Choosing The Meaningful Over The Urgent

Day 1 of 5 • This day’s reading


External Challenges of Living Timelessly

Have you felt the struggle to gain control over your time? When we struggle to keep up in the present, we fall behind to the point of taking time away from future commitments. This creates time poverty or debt. Time debt happens when we keep saying yes to new things when we don’t even have time to finish what’s already in front of us. We become like the person in Matthew 6: 31–32 that is worrying and chasing after what seems urgent rather than focusing on what is important. Unlike financial debt where money is a renewable resource, time is not.

Another challenge to our time is heightened expectations brought on by technology that makes us accessible twenty-four hours a day. Technology has made life easier in so many ways—and more complicated in others. We expect things of ourselves, our lives, and our abilities that previous generations simply did not—and in many ways, could not. Early on, few of us thought about how time-consuming social media could become or how it can create upward social comparisons that drain our joy as we compete to keep up. 

Sometimes we change our behavior to meet the expectations of others, hoping to increase our social status. Fear of missing out (FOMO) is real, and it can drive us to add activities and expectations to our lives that we don’t have time for. It is a prime example of false urgency. High expectations can move us to assign urgency to things that aren’t meaningful priorities and build a lack of patience in waiting for the things that are meaningful. Think about that for a moment: What would it look like if you adjusted your expectations?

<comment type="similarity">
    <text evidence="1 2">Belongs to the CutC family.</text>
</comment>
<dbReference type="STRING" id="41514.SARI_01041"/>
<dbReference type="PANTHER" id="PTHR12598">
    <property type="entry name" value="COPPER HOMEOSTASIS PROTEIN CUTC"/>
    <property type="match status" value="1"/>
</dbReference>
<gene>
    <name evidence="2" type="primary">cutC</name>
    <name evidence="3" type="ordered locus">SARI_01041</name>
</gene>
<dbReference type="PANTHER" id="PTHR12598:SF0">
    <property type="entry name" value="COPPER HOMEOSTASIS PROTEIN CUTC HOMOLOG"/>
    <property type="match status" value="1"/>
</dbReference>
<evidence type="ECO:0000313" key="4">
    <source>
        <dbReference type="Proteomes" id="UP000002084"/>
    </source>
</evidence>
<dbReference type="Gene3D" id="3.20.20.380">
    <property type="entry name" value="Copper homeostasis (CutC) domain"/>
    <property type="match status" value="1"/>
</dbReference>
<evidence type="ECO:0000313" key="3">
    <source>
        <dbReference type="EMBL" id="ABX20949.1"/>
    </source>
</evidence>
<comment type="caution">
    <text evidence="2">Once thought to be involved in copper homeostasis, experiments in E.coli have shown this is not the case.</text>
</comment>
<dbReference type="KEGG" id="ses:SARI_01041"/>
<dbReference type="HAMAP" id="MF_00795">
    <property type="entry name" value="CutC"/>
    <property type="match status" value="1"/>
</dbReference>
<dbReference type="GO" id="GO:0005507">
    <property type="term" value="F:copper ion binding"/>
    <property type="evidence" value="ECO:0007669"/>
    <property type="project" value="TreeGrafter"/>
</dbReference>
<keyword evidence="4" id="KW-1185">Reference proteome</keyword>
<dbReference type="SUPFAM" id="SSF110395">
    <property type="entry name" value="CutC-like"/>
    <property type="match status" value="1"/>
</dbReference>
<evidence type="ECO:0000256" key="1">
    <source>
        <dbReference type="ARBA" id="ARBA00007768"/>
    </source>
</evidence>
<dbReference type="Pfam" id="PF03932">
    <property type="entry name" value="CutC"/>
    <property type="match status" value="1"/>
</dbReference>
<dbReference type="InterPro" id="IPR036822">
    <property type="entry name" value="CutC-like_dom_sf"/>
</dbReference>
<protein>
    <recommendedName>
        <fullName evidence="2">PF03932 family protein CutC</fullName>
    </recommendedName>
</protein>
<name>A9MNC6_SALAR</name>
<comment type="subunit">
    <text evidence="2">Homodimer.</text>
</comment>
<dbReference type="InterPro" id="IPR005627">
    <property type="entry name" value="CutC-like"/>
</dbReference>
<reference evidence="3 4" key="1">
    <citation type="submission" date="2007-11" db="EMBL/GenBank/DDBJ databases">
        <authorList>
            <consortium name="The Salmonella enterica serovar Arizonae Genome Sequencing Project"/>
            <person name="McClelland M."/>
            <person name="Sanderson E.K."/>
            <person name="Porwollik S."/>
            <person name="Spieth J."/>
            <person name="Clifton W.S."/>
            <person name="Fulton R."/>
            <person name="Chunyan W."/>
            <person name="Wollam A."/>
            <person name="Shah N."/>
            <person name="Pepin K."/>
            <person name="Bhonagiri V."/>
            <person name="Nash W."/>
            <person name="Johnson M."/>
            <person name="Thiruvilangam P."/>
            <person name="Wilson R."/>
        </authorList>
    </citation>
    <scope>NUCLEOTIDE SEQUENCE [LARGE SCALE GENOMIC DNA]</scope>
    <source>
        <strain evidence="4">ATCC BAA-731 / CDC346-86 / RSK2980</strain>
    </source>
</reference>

Our souls crave meaning and at some point, we have to know that what we choose to spend our time doing daily has significance beyond simply getting things done. As a Christian, what gives your life meaning? As you attempt to live up to expectations—both self-imposed and cultural—you begin to realize that the price for meeting those expectations can pull you away from what God wants for your life. Deep down, we want to know that the goals we invest our time pursuing will yield more than the praise and admiration of others, but will please and honor God.

The good news is that we don’t have to adopt what the world says is urgent as our expectations. Facing a moment of choice—a conscious decision about whether to lean in to a goal or drop it—can become a triumph we choose to abandon what has little meaning and make room for what matters. We move from a place where we feel the fear and frustration of being overwhelmed, to an opportunity for authentic happiness and a sense of God’s purpose in our lives to begin. Making such a shift will go against norms, but it will also refresh your soul. It will quench your thirst for meaning and joy in your everyday life. It will restore a sense of control and purpose.


What external expectations make it difficult for you to control how you spend your time? What meaningful uses of your time most often get pushed to the a place of insignificance?

What promise does God give you in Matthew 6:31–34 in terms of focusing on what is of value to your time and attention?

What first step can you take to put God’s priorities first in your life?